> python setup.py install


Usage:
======

Looking for help?

::

    > py-mysql2pgsql -h
    usage: py-mysql2pgsql [-h] [-v] [-f FILE]

    Tool for migrating/converting data from mysql to postgresql.

    optional arguments:
      -h, --help            show this help message and exit
      -v, --verbose         Show progress of data migration.
      -f FILE, --file FILE  Location of configuration file (default:
                            mysql2pgsql.yml). If none exists at that path,
                            one will be created for you.
                        

Don't worry if this is your first time, it'll be gentle.

::

    > py-mysql2pgsql
    No configuration file found.
    A new file has been initialized at: mysql2pgsql.yml
    Please review the configuration and retry...

As the output suggests, I file was created at mysql2pgsql.yml for you
to edit. For the impatient, here is what the file contains.

::

    # if a socket is specified we will use that
    # if tcp is chosen you can use compression
    mysql:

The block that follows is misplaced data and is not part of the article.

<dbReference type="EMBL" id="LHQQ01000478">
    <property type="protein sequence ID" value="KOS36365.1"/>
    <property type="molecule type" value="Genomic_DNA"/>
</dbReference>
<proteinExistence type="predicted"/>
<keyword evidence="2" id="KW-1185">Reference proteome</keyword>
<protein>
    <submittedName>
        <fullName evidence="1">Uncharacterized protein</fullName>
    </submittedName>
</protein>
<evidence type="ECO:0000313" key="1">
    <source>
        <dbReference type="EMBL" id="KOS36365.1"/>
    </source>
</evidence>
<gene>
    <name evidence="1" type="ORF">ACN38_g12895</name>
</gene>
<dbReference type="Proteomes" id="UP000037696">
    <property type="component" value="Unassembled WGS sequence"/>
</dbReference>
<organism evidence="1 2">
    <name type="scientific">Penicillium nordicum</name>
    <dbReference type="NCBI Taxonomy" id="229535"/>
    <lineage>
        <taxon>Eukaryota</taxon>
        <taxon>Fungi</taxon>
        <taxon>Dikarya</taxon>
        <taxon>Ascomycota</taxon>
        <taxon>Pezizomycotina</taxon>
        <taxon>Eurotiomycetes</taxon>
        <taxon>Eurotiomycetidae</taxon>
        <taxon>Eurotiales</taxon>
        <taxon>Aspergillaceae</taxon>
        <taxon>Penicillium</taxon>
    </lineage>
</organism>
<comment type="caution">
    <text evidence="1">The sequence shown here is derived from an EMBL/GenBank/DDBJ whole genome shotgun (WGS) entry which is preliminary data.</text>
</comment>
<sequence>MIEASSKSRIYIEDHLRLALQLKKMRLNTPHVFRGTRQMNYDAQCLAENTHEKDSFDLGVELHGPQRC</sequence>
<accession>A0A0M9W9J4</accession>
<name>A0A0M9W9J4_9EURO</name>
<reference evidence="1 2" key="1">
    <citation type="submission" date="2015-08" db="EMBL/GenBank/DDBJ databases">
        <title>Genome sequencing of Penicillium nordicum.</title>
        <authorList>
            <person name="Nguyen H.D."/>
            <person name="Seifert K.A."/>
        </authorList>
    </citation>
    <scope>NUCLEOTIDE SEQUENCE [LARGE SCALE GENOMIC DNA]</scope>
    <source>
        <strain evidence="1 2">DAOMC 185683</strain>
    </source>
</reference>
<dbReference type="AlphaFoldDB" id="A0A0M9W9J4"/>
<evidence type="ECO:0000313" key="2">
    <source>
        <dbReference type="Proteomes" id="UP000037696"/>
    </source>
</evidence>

hostname: localhost
     port: 3306
     socket: /tmp/mysql.sock
     username: mysql2psql
     password: 
     database: mysql2psql_test
     compress: false
    destination:
     # if file is given, output goes to file, else postgres
     file: 
     postgres:
      hostname: localhost
      port: 5432
      username: mysql2psql
      password: 
      database: mysql2psql_test

    # if only_tables is given, only the listed tables will be converted.  leave empty to convert all tables.
    #only_tables:
    #- table1
    #- table2
    # if exclude_tables is given, exclude the listed tables from the conversion.
    #exclude_tables:
    #- table3
    #- table4

    # if supress_data is true, only the schema definition will be exported/migrated, and not the data
    supress_data: false

    # if supress_ddl is true, only the data will be exported/imported, and not the schema
    supress_ddl: false

    # if force_truncate is true, forces a table truncate before table loading
    force_truncate: false


Pretty self explainitory right? A couple things to note, first if